Cold or the flu — or COVID-19? How to help stay healthy

A sore throat. A fever. A persistent cough. We’ve all had those symptoms and it’s easy to immediately chalk it up to a common cold. But what if it’s a more serious virus, like COVID-19 or the flu?

The Centers for Disease Control and Prevention (CDC) reports the 2021-2022 flu season was different than most before the pandemic. While it was relatively mild overall, there was still more flu activity than the year prior. Flu activity remained high later in the spring than any other flu season on record.

Flu viruses are constantly changing, so it is important to remain vigilant to protect yourself and those around you. Annual flu shots may be the best way to help prevent you from missing work or important events.

“Don’t miss out on fall activities, like being with your trick-or-treaters or sharing Thanksgiving with the important people in your life, by getting your annual flu shot,” said Dr. Donna O’Shea, chief medical officer of population health for UnitedHealthcare.

Influenza activity usually begins to increase in October in the U.S., with peak months typically being December through February. Between flu symptoms, the common cold and COVID-19, there are plenty of crossovers and similarities.

Let’s look at how the cold, flu and COVID-19 might be the same — and how they differ.

Symptom COVID-19 Cold Flu
Cough Usually (dry) Usually Usually
Muscle aches Usually Sometimes Usually
Sore throat Usually Usually Usually
Fever Usually Rarely/Sometimes Usually (not always)
Sneezing Rarely Sometimes Sometimes

Five tips to help you stay healthy through flu season

Knowing there may be more swirling this fall, here are five tips to help you stay healthy through flu season.

1. Don’t wait: Get vaccinated

The flu vaccine is safe and the CDC recommends everyone 6 months and older get an annual flu shot – and get it right away. Keep in mind that it will take your body about two weeks after vaccination to develop protection against the flu. Find a list of flu vaccine providers near you.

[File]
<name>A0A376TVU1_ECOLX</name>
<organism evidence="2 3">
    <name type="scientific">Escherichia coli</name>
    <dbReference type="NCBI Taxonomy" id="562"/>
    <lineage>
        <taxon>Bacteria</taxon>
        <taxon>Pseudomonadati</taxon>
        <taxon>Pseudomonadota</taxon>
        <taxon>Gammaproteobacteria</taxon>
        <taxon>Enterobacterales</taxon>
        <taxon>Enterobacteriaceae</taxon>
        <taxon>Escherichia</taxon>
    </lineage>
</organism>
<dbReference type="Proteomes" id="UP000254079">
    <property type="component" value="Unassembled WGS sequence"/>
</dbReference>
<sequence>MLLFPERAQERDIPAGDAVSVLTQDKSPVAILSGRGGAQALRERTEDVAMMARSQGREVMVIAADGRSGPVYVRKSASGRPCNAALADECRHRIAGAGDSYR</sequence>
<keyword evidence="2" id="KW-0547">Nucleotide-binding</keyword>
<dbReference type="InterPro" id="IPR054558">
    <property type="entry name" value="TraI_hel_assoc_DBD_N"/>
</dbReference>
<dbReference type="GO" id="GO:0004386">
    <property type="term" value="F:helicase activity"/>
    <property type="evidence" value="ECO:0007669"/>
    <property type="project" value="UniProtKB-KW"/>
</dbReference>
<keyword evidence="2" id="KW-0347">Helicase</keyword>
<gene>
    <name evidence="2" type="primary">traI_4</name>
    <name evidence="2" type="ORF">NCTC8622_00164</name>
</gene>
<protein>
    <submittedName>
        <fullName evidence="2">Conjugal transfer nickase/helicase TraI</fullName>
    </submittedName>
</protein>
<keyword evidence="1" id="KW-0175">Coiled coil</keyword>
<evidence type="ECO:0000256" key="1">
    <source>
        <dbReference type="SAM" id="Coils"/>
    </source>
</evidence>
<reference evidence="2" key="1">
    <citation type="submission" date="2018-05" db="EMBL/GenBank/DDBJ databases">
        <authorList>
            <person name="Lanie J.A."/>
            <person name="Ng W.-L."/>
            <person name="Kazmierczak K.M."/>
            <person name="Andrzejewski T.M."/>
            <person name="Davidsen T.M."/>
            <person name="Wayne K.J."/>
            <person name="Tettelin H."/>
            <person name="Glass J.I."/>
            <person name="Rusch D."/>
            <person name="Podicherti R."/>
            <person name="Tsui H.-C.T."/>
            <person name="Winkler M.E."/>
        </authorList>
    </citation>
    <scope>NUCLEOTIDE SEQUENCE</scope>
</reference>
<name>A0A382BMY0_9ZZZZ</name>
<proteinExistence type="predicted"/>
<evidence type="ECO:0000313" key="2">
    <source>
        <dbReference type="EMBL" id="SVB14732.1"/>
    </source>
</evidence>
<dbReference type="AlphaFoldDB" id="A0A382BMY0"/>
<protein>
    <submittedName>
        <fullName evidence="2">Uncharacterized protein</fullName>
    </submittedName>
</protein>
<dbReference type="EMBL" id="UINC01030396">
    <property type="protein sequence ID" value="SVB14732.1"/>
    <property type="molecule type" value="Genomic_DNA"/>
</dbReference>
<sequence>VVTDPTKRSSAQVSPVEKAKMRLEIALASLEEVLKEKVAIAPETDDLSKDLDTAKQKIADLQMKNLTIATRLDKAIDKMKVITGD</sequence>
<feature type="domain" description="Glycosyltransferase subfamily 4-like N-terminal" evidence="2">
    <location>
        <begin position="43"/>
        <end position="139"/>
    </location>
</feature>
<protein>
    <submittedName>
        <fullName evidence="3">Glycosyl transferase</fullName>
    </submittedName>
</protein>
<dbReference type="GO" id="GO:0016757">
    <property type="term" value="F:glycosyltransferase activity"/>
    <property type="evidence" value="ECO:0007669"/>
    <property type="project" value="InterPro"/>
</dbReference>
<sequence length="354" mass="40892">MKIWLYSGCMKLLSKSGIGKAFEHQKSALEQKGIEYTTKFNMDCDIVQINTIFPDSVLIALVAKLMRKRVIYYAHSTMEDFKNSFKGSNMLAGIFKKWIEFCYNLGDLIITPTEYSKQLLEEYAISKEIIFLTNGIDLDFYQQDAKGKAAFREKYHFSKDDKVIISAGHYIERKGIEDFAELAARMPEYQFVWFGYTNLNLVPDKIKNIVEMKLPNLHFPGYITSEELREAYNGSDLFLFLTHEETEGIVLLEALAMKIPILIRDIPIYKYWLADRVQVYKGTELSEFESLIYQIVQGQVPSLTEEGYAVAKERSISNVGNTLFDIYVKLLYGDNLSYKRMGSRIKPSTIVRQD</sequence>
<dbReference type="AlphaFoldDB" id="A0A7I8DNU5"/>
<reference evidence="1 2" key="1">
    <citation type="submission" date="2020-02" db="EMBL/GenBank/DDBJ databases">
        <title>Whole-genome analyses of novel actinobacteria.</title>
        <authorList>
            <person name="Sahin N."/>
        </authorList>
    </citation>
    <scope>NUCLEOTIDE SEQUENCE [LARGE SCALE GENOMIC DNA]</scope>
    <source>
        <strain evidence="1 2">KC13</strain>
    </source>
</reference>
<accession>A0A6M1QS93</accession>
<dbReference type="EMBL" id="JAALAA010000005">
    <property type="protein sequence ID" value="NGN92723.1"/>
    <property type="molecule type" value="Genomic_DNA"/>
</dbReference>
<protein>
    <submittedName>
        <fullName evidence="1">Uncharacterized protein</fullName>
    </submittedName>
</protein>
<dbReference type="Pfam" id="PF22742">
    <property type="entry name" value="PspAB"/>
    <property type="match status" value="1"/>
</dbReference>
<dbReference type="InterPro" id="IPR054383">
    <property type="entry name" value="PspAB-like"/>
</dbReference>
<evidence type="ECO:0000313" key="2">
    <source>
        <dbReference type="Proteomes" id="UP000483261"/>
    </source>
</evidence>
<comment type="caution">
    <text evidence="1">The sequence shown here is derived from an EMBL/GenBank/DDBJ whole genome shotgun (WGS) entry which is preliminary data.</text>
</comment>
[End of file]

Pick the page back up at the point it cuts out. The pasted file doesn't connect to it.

It’s also a good time to check in to make sure you’re up to date on your COVID-19 vaccine and boosters.

2. Avoid spreading germs

To help avoid spreading germs, wash your hands regularly and cover your mouth (with the inside of your elbow or a tissue) when you cough or sneeze. A sneeze ejects thousands of viral particles into the air that can travel up to 25 feet in a matter of seconds.

You can also help reduce your risk of infection by social distancing and wearing a face mask in crowded, indoor public spaces.

3. Feeling symptoms? Get it checked out

If you think you might have the flu, even if you received a flu shot, call your primary care physician, visit a convenience care retail clinic, or schedule a virtual visit.

People who are very sick or at high risk for serious flu complications may be treated with antiviral drugs such as oseltamivir, commonly known by the brand name Tamiflu. Your primary care physician can assess whether an antiviral medication is right for you. If you think you may have COVID-19, stay home and get tested. 

4. If you’re not feeling well, stay home

If you suspect you may be sick, stay home to prevent spreading it to others. Most healthy adults may be able to infect others with the flu one day before symptoms appear and up to seven days after becoming sick.

With COVID-19, you may spread the virus starting 48 hours (two days) before you even have symptoms.

5. Know your risk level

The flu is of greatest concern for the very young, the very old or those with co-existing medical conditions. Here are some examples of groups at risk and the steps they should consider taking when symptoms begin:

  • Pregnant women should contact their health care provider to report their symptoms.
  • People with diabetes, particularly those using insulin who develop difficult-to-control glucose levels, should contact their health care provider at first symptoms of the flu.
  • Those with weakened immune systems should alert their health care provider of their flu symptoms.
  • Those experiencing an increasing shortness of breath, especially people with chronic asthma or heart failure, should go to an emergency room for treatment.
  • Those with underlying medical conditions, older adults or those with weakened immune systems may be at higher risk for becoming very sick with COVID-19.

Make sure you know what to look for this fall and winter and when it’s time to see a doctor or go to an urgent care clinic before any illness becomes serious.

To find a flu shot location near you, visit

Sign up to get the latest news from the UnitedHealthcare Newsroom